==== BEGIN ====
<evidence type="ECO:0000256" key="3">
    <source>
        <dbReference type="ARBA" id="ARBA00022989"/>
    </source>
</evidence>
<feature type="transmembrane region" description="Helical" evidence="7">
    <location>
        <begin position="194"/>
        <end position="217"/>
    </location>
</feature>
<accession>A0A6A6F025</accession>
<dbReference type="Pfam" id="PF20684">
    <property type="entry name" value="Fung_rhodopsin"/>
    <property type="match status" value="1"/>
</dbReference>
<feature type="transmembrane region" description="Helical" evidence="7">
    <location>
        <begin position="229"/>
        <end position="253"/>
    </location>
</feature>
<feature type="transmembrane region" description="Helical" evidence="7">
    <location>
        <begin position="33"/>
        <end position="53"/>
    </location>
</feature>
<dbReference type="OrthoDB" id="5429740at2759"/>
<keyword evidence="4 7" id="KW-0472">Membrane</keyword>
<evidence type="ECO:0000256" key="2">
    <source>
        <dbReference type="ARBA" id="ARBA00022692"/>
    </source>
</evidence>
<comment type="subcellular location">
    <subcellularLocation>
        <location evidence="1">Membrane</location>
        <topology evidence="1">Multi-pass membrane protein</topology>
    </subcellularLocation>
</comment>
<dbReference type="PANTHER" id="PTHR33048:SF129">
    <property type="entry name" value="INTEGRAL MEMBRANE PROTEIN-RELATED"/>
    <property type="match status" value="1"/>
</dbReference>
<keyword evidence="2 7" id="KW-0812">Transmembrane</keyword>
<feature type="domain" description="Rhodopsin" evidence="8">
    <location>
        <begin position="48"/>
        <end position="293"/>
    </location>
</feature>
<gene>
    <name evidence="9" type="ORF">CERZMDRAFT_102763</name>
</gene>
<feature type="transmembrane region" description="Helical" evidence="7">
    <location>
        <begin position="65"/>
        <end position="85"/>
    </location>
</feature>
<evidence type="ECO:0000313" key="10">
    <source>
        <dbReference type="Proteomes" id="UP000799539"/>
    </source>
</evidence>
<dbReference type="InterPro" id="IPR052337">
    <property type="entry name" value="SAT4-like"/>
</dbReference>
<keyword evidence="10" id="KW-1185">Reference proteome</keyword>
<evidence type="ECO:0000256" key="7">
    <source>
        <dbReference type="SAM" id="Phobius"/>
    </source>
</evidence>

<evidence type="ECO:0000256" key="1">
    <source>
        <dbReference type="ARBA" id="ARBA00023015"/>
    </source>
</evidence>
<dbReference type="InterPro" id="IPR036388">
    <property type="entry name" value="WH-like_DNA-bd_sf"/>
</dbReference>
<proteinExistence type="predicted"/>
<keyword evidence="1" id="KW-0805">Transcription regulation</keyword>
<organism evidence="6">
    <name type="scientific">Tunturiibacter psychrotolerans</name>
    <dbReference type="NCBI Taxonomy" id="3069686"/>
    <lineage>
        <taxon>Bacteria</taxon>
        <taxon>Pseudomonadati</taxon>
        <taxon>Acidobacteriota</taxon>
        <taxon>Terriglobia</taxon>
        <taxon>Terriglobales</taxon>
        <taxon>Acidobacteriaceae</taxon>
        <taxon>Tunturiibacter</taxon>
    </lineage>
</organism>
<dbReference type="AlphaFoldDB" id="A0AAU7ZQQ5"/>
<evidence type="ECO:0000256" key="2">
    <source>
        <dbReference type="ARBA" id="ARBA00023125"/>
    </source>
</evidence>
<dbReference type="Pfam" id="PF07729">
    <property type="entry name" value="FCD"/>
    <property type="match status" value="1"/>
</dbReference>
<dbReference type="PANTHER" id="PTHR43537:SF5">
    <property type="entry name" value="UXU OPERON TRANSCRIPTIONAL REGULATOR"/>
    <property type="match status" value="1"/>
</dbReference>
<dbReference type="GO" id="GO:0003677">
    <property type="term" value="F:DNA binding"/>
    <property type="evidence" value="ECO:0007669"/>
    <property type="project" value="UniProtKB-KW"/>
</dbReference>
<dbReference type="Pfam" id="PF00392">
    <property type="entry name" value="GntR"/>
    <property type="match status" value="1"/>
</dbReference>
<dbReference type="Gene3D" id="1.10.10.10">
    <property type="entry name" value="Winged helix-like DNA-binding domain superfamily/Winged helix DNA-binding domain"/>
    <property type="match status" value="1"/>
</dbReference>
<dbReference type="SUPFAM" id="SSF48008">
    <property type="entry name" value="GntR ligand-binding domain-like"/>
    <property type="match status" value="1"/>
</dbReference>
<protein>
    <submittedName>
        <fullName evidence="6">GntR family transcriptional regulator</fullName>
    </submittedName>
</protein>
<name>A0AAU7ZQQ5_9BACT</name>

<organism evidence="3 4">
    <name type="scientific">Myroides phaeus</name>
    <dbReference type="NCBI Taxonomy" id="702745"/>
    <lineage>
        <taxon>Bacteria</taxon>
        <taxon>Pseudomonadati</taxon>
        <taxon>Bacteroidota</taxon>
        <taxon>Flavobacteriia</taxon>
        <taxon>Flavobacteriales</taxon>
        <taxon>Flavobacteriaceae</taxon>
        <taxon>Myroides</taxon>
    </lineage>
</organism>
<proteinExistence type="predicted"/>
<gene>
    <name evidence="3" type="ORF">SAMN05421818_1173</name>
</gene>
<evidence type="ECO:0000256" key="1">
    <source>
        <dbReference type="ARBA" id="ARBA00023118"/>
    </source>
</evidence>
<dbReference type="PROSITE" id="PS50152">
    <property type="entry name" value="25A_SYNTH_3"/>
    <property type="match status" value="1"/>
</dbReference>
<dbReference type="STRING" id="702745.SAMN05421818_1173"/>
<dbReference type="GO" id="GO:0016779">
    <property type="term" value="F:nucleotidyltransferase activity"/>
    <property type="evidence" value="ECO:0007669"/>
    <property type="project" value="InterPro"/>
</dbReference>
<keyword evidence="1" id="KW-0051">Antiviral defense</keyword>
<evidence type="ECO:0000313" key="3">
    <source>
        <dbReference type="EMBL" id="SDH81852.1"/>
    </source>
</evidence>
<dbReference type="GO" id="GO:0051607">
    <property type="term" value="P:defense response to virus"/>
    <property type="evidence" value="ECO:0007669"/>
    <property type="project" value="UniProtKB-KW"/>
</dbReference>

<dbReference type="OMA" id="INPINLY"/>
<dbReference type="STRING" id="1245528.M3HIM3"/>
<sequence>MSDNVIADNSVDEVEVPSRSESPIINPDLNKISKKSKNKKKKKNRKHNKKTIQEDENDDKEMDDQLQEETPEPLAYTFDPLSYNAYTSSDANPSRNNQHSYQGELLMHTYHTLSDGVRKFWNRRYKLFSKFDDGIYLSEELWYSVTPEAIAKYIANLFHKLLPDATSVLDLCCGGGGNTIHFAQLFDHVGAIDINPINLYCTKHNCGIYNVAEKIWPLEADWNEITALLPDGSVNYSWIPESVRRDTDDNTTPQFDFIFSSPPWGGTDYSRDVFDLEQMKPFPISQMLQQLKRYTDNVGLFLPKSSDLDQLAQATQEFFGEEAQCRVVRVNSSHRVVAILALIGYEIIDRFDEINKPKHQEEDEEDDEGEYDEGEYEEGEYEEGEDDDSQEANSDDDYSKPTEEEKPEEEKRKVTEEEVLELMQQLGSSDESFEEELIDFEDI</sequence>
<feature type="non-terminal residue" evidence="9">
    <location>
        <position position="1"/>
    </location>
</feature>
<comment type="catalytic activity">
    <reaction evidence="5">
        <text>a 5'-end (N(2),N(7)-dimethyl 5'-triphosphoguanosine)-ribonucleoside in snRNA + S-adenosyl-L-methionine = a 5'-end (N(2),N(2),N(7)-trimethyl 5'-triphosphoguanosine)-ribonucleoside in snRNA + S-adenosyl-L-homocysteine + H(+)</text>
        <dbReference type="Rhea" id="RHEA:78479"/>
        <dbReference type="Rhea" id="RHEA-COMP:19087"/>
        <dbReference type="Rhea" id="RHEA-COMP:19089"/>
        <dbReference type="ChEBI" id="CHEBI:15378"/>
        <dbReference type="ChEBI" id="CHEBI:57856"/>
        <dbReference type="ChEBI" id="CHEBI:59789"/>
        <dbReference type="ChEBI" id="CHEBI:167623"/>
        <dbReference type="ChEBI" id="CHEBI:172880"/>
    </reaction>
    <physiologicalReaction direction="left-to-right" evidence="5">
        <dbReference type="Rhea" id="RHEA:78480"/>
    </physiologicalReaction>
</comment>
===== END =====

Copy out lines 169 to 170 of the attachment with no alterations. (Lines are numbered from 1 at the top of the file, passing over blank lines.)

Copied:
<evidence type="ECO:0000313" key="3">
    <source>